Arojamiento Nati

Burnos Aires 488, Humahuaca, 4630, Argentina
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Forum Posts

Traveling to Humahuaca

by Lunarts

Hello,
We are planning a trip to Argentina late september/oktober 2007. It is my third trip to Argentina, the first one was 3 months in Argentina so I know a little about it. The problem from here (Netherlands) is to check things out:

After staying in B.A. we would like to take the train to Tucuman http://www.xcolectivo.com.ar/tren/index.html
Is this service operational?

Then we would like to hire a car from Tucuman and go to Jujuy and Humahuaca (I am a professional photographer. Is there any news about the road conditions getting into the mountains early october? And what sort of car do I need?

Last question is abouth health. My local ministry of health tells me about all vacinations we need (Yellow fever etc.) and taking the wonderfull malaria pills I do not like very much because they don't seem to work anyway.

Please advice and thanks a lot.

RE: Traveling to Humahuaca

by Porteno

Only one friend that I know bravely took the train to Tucuman and he is not a high end traveler. His comment was, "at first I was afraid I would die and then afraid that I would not." In other words it was beyond bad. SO if you want to travel overland take the bus. Another option would be to fly to Mendoza, bypassing the rather uninteresting landscape between BA and Mendoza and then taking a bus north.

Early October you will still face the possiblity of late season snow and ice in the mountains. So be aware. You might check in with the Argentine Automobile Club in Buenos Aires, it is a fantastic building to see but should be able to provide you valuable information as well. Their web site is www.aca.org.ar/

As for shots, I have never heard of malaria being a problem in Argentina, not that it could not be but especially at that time of year I could not imagine a problem for malaria or yellow fever. I would recommend shots for Hepatitis A & B, booster doses for tetanus-diphtheria and maybe the Rabies pre-exposure vaccination, and Typhoid just as a precaution.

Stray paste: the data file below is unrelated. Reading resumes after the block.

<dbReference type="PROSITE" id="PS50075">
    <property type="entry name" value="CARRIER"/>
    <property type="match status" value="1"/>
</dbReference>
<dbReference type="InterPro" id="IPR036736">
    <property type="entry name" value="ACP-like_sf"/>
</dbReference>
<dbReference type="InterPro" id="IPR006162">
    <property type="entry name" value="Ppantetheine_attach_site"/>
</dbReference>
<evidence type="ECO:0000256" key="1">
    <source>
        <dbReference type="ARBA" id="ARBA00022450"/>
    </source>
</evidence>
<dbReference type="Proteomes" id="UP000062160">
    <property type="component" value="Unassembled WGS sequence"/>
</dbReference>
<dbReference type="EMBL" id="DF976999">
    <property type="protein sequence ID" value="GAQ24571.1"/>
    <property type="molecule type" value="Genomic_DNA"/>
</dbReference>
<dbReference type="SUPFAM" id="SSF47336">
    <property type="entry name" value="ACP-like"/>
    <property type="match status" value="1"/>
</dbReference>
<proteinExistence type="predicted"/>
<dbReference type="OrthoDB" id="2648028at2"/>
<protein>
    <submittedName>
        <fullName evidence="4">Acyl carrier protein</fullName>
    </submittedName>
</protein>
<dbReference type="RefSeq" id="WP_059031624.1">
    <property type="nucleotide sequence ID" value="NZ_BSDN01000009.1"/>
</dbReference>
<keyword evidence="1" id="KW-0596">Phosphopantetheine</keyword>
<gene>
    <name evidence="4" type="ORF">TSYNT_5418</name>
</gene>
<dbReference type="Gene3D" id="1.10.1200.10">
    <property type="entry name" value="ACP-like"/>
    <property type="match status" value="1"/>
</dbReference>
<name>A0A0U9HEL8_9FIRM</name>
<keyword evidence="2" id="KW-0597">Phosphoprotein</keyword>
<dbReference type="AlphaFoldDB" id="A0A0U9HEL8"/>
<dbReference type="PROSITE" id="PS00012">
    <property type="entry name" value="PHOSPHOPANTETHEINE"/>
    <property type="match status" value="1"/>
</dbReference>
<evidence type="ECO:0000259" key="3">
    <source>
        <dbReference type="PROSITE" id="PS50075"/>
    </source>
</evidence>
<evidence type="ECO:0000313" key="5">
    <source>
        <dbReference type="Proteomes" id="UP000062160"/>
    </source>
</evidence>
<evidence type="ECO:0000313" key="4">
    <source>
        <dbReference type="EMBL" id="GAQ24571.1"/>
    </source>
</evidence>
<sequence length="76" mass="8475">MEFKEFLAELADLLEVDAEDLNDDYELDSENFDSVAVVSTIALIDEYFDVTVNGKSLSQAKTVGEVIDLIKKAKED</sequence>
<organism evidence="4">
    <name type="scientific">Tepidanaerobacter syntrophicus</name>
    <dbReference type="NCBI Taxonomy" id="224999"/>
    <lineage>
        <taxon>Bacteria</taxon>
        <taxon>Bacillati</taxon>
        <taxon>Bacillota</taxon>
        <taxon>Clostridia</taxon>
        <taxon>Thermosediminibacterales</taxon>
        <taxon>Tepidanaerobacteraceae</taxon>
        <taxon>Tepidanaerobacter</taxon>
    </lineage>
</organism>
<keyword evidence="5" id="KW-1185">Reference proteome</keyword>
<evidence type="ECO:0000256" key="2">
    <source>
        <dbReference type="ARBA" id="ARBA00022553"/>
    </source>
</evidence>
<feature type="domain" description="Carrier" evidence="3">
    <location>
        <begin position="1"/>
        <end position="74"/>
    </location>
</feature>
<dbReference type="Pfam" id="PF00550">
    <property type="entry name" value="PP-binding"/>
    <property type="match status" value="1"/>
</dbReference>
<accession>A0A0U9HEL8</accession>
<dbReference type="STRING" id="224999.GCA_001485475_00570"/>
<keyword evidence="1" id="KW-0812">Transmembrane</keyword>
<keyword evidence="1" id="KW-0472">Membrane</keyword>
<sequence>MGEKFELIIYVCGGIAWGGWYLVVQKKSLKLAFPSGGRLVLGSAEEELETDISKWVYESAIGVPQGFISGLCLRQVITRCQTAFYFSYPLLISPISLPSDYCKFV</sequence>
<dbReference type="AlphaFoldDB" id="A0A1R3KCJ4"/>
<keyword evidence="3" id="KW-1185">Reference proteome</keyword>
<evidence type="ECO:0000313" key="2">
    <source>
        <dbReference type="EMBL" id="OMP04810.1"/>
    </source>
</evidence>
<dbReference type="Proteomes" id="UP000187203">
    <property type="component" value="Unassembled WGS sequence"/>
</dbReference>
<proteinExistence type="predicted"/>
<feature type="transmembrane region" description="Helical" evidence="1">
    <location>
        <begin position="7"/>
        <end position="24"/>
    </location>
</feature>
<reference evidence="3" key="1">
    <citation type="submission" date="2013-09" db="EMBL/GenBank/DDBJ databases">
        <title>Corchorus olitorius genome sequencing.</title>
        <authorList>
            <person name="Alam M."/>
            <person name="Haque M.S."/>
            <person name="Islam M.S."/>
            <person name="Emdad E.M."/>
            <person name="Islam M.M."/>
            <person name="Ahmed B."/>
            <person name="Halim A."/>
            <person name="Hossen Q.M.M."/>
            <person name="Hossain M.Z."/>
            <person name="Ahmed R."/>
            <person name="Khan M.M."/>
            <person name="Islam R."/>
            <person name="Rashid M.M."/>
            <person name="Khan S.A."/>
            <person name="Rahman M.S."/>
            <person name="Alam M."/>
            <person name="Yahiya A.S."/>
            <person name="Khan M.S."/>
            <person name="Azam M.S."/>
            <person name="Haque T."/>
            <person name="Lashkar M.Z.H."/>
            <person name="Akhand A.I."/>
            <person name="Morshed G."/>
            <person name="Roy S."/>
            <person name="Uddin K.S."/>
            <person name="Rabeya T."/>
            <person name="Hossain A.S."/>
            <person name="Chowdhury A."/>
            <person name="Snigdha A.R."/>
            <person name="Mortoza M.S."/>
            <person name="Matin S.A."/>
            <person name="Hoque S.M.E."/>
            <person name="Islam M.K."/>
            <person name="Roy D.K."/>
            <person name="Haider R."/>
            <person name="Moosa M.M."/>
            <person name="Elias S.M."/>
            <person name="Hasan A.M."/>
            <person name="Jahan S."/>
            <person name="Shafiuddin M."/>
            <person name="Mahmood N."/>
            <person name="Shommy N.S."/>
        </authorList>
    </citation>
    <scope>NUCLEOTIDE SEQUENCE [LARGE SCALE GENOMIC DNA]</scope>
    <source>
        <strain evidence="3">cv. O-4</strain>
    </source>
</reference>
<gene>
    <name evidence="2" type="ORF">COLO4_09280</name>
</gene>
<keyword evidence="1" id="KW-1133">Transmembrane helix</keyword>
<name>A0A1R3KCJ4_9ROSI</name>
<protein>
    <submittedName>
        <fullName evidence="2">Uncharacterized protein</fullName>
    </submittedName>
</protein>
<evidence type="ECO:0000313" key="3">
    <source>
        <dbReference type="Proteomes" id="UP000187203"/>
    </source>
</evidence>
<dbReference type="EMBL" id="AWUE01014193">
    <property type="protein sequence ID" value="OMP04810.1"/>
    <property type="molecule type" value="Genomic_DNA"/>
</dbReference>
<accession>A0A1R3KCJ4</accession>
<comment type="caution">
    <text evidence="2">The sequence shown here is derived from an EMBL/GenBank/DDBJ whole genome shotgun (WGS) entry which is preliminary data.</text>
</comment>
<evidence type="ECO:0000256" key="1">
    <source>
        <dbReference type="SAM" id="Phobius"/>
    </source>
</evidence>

Hope this helps
suerte
SAM

RE: Traveling to Humahuaca

by diana_renou

Hi, well..about vacinations, I was there the year before In Humahuaca carnival and I did not need anything (I am very carefull with my health) You should bring with you insectiside to avoid the mosquitos). I know that a few cases of dengue were reported in Salta (wich is near Jujuy and Quebrada de Humahuaca)

Travel Tips for Humahuaca

Local market in Purmamarca

by Luchonda

A joy to visit this local market in the center of Purmamarca, full of Indian clothes, handcraft and souvenirs located in opposite of the small little but beautiful church and of course the famous 7colored mountain, the highlight of this village.
In my opinion the best place to buy souvenirs in northern Argentina

Local market in Humahuaca village

by Luchonda

This Humahuaca valley is full of local indian markets, in villages like Humahuaca or in Purmamarca.
Visiting those markets gives you a real feeling to be in Latin America, if it is in Ecuador or Peru or Argentina, the surroundings and atmosphere is just unique.

Hear a poem said by a little boy

by ptitetoile

This little boy wanted to say a little poem or song on Humahuaca in order to have a candy or a piece of money...and once again, we did not resist...we did not understand everything but it was quite nice actually ;-)

The Monumento a la Idependencia

by ptitetoile

From the plaza, a staircase climbs to the Monumento made by the Tilcara sculptor Ernesto Soto Avendaño. The Indian statue is a example of indigenismo, a nationalist tendency in Latin American art and literature that romantically extols the virtues of native cultures. Even if the statue is not interesting for you, the view from there on the village is really beautiful.

Humahaca : my favourite Quechua town and region

by ptitetoile

Humahuaca (3000 m.) is a very picturesque and traditional town from the XVI century, located in the Quebrada de Humahuaca, in the North of Salta, in the Northwest of Argentina. Until the XIX century it was one of the main commercial centres of the Alto Perú, the largest settlement between Jujuy and the Bolivian border.
Its narrow cobbled streets and low houses made of adobe that still keep their ancient shape give to the village a really charming atmosphere...

"Indian atmosphere"

I felt there in another time...in fact, it is like it has always been...an indian town with all its characteristics...The empty paved streets (cars are also very rare) give a wonderful perspective...and the Quechua population in traditionnal clothes makes it even more authentic.

"Quebrada de Humahuaca"

Humahuaca (that takes its name from an ancien tribe) is also the name of the region and the canyon (Quebrada) that was created by the river Rio Grande.
The Quebrada is a protected heritage of the humanity for its civilization and villages but also for its colorful mountains (The valley of the painter). From Jujuy to Humahuaca, the road n°9 crosses incredibly nice landscapes and mountains...
I recommand the ride!!!!! The greatest places of the Quebrada de Humahuaca are Purmamarca, Tilcara, Uquia, Maimará and Humahuaca itself!

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